Massachusetts Museum Returns 150 Sacred Items to the Lakota Sioux Peoples

Across the United States, some 870,000 Native American artifacts reside in museums and archives, with untold numbers more in private, non-Indigenous hands. Nearly 110,000 of these are human remains. Those held in institutions with public funding have long been ear-marked for return under the 1990 Native American Graves Protection and Repatriation Act. However, progress has been slow and privately funded museums and collections are not compelled in the same way. One small private museum in Barre, Massachusetts, has recently decided to do the right thing and return 150 sacred items to the Lakota Sioux peoples.

The Founders Museum in Barre has long held the collection acquired by the 19th-century traveling salesman Frank Root. He acquired Indigenous items to exhibit in a traveling road show. The false “vanishing” trope was already influential by the end of the 19th century despite the enduring presence of the tribes. The weapons, pipes, moccasins, and clothing Root collected eventually ended up in the Massachusetts museum. Some items are thought to have been stollen from the carnage at the 1890 Wounded Knee Massacre in South Dakota, where about 300 Lakota men, women, and children were murdered by U.S. troops.

These items are incredibly significant to Indigenous peoples, some of whom are descendants of survivors of Wounded Knee. “It was always important to me to give them back,” says Ann Meilus, president of the board at the Founders Museum. “I think the museum will be remembered for being on the right side of history for returning these items.” Oglala Sioux and Cheyenne River Sioux Tribal members recently traveled to Massachusetts to receive the 150 sacred items. At a public ceremony, the items were symbolically returned. They were physically turned over in private to their true caretakers.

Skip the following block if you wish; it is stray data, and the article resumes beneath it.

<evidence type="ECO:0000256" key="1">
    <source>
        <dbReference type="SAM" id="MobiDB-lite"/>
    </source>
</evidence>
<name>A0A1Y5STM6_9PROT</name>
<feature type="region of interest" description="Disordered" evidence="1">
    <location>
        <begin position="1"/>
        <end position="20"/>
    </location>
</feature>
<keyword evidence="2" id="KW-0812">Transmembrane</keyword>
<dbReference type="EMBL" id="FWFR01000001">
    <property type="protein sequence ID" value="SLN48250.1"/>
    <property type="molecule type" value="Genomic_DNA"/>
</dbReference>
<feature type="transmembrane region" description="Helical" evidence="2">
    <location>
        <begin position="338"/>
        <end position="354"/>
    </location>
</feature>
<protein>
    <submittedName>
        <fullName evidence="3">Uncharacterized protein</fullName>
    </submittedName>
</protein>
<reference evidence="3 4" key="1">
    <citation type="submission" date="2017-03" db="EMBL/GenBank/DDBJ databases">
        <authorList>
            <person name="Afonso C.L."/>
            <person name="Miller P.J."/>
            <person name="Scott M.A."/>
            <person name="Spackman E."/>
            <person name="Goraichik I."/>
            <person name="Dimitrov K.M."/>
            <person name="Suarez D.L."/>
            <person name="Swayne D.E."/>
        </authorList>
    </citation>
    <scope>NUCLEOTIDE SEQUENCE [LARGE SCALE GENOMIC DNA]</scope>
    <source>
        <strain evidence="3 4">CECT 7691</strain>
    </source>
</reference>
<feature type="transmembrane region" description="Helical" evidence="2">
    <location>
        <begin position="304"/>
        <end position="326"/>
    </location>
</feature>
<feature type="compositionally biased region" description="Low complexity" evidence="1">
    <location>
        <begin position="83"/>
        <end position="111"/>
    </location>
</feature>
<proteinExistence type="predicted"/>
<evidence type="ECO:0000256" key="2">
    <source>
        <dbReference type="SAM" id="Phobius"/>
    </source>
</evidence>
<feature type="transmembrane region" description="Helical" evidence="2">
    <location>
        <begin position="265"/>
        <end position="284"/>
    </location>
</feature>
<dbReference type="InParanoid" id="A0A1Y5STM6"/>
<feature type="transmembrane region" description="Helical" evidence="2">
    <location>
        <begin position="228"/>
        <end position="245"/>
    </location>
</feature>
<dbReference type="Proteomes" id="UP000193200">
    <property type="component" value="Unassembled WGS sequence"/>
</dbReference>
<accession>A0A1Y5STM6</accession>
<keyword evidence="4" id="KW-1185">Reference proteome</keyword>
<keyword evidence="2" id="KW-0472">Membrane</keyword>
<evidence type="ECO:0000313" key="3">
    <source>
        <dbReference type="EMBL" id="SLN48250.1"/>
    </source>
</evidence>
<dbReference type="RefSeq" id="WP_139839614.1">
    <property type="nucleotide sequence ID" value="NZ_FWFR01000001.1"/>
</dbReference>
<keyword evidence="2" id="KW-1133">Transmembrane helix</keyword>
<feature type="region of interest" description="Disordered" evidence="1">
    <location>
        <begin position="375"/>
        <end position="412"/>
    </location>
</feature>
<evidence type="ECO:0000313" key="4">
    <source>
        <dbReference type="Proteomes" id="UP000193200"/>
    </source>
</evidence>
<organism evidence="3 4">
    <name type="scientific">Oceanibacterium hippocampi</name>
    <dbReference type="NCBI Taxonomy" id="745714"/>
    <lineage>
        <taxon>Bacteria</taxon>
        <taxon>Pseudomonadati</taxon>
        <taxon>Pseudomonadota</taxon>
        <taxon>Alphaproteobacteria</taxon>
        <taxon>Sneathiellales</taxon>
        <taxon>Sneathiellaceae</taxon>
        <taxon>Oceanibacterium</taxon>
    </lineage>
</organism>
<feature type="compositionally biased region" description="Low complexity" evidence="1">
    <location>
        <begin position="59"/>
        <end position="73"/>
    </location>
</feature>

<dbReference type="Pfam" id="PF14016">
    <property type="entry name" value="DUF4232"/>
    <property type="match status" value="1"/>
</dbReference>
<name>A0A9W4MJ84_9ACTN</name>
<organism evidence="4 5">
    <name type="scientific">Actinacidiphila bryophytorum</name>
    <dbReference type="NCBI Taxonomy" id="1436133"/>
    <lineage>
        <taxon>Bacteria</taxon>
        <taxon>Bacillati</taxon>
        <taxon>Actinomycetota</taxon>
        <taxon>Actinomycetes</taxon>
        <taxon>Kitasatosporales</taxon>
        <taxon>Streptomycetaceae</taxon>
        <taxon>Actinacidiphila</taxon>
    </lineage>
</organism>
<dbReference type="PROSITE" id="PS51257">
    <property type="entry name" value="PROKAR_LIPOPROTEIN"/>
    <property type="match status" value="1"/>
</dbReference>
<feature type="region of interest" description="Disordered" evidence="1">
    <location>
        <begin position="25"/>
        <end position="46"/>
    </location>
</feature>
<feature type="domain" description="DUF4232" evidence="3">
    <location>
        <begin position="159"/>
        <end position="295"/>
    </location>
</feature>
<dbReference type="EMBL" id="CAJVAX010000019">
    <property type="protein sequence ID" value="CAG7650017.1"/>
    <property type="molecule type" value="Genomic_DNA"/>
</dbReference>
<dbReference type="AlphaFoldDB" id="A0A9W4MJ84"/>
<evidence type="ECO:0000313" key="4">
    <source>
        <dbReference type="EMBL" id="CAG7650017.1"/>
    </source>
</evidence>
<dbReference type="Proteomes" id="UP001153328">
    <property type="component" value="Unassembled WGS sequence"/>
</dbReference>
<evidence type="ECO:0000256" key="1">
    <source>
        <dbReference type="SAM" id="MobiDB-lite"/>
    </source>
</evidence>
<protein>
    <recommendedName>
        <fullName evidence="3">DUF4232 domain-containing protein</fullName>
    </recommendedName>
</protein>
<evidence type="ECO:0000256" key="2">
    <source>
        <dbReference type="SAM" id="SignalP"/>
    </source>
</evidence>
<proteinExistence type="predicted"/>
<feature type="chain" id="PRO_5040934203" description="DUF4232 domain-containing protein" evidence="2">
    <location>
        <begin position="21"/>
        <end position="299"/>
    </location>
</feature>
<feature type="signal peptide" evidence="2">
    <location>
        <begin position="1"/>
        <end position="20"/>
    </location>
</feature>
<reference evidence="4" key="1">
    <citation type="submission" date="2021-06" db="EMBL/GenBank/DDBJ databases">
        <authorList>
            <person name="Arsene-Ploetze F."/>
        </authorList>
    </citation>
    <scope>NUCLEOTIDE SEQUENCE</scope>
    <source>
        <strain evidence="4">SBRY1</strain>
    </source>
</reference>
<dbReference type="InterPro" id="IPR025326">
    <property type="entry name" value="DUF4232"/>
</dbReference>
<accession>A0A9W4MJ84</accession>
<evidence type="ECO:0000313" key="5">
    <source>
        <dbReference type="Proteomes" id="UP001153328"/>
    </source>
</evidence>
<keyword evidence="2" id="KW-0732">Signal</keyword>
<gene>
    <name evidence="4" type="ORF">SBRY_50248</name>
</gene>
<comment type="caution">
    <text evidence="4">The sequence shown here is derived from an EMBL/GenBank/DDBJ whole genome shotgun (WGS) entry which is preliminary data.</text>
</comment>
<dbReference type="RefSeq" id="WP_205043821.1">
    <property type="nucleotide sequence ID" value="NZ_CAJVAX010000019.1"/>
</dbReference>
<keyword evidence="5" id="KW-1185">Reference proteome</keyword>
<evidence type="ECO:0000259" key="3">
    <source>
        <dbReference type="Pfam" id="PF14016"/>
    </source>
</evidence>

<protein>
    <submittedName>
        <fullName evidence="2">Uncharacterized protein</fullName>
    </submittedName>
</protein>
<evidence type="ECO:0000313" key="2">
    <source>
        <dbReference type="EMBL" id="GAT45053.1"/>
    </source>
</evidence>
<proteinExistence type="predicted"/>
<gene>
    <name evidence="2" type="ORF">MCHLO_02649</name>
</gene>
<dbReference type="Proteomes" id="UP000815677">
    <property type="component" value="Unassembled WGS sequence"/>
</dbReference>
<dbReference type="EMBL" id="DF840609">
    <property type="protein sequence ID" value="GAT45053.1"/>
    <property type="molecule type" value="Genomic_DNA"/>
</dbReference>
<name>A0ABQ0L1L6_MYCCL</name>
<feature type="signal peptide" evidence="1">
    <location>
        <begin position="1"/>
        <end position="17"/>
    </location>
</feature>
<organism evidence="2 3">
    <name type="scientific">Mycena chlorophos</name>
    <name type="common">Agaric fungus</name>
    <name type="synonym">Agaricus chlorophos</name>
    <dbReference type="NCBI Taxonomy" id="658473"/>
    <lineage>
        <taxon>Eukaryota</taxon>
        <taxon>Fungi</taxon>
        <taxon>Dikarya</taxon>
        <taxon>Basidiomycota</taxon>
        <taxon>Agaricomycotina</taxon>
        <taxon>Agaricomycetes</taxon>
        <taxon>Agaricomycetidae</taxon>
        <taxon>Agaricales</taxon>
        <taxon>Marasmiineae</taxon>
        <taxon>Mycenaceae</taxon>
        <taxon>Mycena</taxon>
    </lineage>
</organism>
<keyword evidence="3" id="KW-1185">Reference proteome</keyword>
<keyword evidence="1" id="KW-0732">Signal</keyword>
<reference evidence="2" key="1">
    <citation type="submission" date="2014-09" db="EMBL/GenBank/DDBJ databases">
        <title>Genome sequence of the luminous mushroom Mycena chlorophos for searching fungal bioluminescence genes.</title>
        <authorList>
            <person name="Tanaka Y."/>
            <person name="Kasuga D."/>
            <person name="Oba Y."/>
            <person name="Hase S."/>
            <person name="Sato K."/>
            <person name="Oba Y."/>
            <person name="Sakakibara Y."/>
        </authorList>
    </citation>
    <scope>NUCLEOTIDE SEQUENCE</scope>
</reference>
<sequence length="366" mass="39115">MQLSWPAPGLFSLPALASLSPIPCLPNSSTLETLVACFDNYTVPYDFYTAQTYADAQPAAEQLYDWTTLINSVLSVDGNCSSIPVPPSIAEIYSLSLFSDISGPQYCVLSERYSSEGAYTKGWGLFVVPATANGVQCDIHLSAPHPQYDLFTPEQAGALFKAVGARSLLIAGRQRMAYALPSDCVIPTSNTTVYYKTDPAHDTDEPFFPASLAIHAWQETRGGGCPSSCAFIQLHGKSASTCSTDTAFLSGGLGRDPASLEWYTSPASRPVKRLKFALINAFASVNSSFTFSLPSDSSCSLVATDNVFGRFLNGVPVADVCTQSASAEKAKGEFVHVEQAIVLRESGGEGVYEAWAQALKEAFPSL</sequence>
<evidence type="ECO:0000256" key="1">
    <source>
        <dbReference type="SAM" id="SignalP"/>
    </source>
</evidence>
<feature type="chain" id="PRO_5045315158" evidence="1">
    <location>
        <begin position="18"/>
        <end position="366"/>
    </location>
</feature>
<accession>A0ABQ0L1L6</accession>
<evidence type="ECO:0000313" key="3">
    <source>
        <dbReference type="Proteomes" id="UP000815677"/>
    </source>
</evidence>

“Ever since that Wounded Knee massacre happened, genocides have been instilled in our blood,” says 20-year-old Surrounded Bear, who traveled from the Pine Ridge Indian Reservation in South Dakota. “And for us to bring back these artifacts, that’s a step towards healing. That’s a step in the right direction.” The items will be stored at Oglala Lakota College while their future is decided by tribal leaders. 61-year-old Yellow Bull of the Oglala Lakota, is descended from Joseph Horn Cloud who survived the Wounded Knee Massacre. Reflecting on the public ceremony symbolically repatriating the items, he says, “I want them to walk away [from the public ceremony] knowing that we are all human beings.” After over a hundred years, at last, these items are returning to where they belong.

A museum in Barre, Massachusetts, has returned 150 sacred items to the Lakota Sioux peoples, some of which were stolen after the massacre at Wounded Knee.

h/t: [NBC, The Boston Globe]

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Madeleine Muzdakis

Madeleine Muzdakis is a Contributing Writer at My Modern Met and a historian of early modern Britain & the Atlantic world. She holds a BA in History and Mathematics from Brown University and an MA in European & Russian Studies from Yale University. Madeleine has worked in archives and museums for years with a particular focus on photography and arts education. When she isn’t writing, she enjoys hiking, film photography, and studying law while cuddling with her cat Georgia.
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